But the idea raised a variety of surrounding questions that ultimately led me to rather lose faith in static typing, so I never implemented it.


Wouldn't that be a multi-method that is a friend of all the classes?

My personal preference is for separating data hiding from overloading, so that data hiding is achieved by something like a closure, and overloading by something like type classes. Objects are then the fixed points of types.


How often do your types vary? If it's often, you are going to get screwed by branching hazards during avoid that you need to either ensure your objects are laid out into the vector so that same types are relatively contiguous, or eliminate branches in your behavior somehow (e.g. By using expression-based conditions).

Types vary at interfaces between layers.

Each contiguous array is an array of like-typed elements. My method specializations need to take an array of any one Neural_Structure type and feedforward (or backpropagate) to an array of any one Neural_Structure type. There may be absolutely no type branching or pointer chasing from inside those inner loops.

Type dispatch (figuring out exactly which inner loop to call in the first place) requires knowing exactly which two subtypes we have arrays of. I can do it with a two-dimensional array of function pointers if the compiler does something dumber than that with function type dispatch.

edit: And the compiler did something dumber than that with type dispatch. It looks only at the first argument to do type dispatch and calls any specialization on any other argument an error. So now I need to make my own method table for both of those routines.

If the entire arrays are

If the entire arrays are monomorphic, then I think templates are the way to go, but you have to plumb exact array types all the way through.

This would work on C# at least using generics (and all the dispatch would be resolved at compile time for structs if they are used as the bounds of the type parameter).

Macros not Templates?

Surely you mean templates? You can make the functions parametric on the types that need to change. Parametric types are a far safer thing than the string manipulation that goes on in 'C' macros.

There is probably a way to do that. I didn't find it.

I must confess that I have the M4-fu born of decades of experience writing C programs and the template metaprogramming-fu of maybe 5 or 6 C++ projects under my belt. Most of what I've written has been either very high-level code (in Lisps or the like) or very low level code that has to go down to the grotty-bits level in exhaustive verification to be sure that things are NOT happening.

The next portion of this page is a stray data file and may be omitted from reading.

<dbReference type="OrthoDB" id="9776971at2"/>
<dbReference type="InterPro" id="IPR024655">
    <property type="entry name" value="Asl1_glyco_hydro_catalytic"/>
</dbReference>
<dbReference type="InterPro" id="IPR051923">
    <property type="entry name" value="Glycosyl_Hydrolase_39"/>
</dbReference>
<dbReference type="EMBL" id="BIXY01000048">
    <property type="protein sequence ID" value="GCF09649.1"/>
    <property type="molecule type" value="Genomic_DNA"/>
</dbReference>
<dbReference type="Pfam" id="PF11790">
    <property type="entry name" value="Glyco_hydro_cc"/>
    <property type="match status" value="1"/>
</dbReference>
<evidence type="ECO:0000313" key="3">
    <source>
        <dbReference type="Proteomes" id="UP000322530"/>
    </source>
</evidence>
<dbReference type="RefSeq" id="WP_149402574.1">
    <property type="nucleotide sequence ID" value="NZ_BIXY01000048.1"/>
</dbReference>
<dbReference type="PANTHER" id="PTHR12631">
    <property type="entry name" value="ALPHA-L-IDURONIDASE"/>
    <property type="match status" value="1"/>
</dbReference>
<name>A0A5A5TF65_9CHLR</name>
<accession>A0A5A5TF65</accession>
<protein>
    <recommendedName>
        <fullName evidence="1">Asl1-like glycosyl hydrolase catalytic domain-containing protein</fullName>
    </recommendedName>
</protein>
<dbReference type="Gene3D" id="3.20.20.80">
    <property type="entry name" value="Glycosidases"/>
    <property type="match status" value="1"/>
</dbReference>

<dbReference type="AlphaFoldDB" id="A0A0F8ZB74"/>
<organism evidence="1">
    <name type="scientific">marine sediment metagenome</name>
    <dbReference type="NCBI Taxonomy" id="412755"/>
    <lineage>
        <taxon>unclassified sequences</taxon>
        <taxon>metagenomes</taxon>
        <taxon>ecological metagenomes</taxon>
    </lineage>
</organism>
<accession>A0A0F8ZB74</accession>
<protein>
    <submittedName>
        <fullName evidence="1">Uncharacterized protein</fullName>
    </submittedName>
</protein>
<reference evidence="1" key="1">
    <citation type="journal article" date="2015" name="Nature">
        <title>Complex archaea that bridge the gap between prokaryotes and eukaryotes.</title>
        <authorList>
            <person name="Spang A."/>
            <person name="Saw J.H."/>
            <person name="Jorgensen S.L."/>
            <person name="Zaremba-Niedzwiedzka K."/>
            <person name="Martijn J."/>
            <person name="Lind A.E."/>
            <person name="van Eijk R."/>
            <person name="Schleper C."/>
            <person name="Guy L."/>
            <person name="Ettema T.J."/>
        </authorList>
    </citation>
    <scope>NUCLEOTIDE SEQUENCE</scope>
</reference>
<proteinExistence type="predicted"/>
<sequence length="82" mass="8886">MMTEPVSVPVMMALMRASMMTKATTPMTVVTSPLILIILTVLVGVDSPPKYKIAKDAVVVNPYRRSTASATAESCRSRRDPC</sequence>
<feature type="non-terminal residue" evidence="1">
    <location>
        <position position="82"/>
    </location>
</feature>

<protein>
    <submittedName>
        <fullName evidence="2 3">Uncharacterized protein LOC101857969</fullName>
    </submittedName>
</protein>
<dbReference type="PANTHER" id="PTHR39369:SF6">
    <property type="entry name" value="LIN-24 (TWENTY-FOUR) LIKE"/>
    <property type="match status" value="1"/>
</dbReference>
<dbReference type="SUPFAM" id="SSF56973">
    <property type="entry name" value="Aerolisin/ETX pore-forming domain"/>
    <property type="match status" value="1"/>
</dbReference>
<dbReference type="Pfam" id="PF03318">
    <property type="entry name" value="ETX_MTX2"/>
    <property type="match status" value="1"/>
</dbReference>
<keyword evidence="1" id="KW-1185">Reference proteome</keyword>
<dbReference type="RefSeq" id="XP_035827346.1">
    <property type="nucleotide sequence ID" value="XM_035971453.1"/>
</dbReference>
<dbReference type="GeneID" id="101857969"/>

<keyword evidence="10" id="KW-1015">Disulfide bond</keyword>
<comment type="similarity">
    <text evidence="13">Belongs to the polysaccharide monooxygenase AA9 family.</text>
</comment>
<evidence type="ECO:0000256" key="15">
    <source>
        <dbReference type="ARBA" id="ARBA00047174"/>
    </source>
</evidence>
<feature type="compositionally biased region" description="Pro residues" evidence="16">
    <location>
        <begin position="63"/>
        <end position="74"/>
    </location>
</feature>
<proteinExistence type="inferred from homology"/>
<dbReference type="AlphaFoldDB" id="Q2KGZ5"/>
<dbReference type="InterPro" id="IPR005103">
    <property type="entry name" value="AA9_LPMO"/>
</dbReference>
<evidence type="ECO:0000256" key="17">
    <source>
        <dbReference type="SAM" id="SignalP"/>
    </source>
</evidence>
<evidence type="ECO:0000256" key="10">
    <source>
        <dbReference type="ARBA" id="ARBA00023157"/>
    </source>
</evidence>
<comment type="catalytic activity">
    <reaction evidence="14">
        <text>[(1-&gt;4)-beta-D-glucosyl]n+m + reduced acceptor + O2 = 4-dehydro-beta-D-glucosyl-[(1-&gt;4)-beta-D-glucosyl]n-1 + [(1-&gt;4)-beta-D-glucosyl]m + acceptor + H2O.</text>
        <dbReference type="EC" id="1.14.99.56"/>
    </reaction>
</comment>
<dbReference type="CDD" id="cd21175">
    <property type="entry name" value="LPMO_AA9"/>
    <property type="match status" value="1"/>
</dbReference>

Much of what I've written is crypto and security related, and when you have to verify things down to the bit level before deploying, (for example to specifically guarantee that things like copying sensitive data ARE NOT happening, even if that's a faster way to produce the desired return, and to make sure that writes to delete data at sensitive locations ARE happening, even if not necessary to produce the desired function return, etc) C is preferred because it makes the generated machine code easier to read and easier to relate to the source code, and makes it harder to hide sneaky stuff.

C++ is frowned on in those fields because the machine code is harder to read and harder to relate directly to the source, because operator and call overloading can make source code that looks like it does something obvious do something else, because references can look just like direct uses of variables, and other sneaky ways for malicious actors to write code that, in details, can mislead reviewers into examining the wrong routine, or which does something in some way different than it looks like it's "obviously" doing it.

So I'm relatively inexperienced in C++ I didn't figure out how to get the template system to do what I needed.

I don't doubt that there's a way, and I did spend some time trying to figure it out because, "it's C++ and that's the way you're supposed to do it in C++". It's just not a way I found before realizing that (A), I already knew how to do it using m4 macros and (B), C++ code goes through m4 as well as template expansion.

C++ code doesn't actually go

C++ code doesn't actually go through m4 — but I agree it is still similarly expanded, and I guess you know that.

I'm sympathetic to your concerns on crypto in C++. I've casually discussed similar problems for crypto in Haskell O_O.

Which compiler?

I think m4 preprocessing is compiler specific. g++ puts both C and C++ through the preprocessor, so you can write C macros in C++. I suppose some compilers not having a preprocessor pass is a good reason not to use macros in C++ though.

M4 != CPP, CPP is a standard part of C++

Sorry, but that sounds... wrong. And there's some bigger misunderstanding in this discussion.

TL;DR: The C preprocessor is standard, also in C++, and you can't even use headers without it; M4 is a *different* preprocessor, but it *seems* that all mentions of M4 in this discussion (apart from my ones) should probably read "C preprocessor" O_O.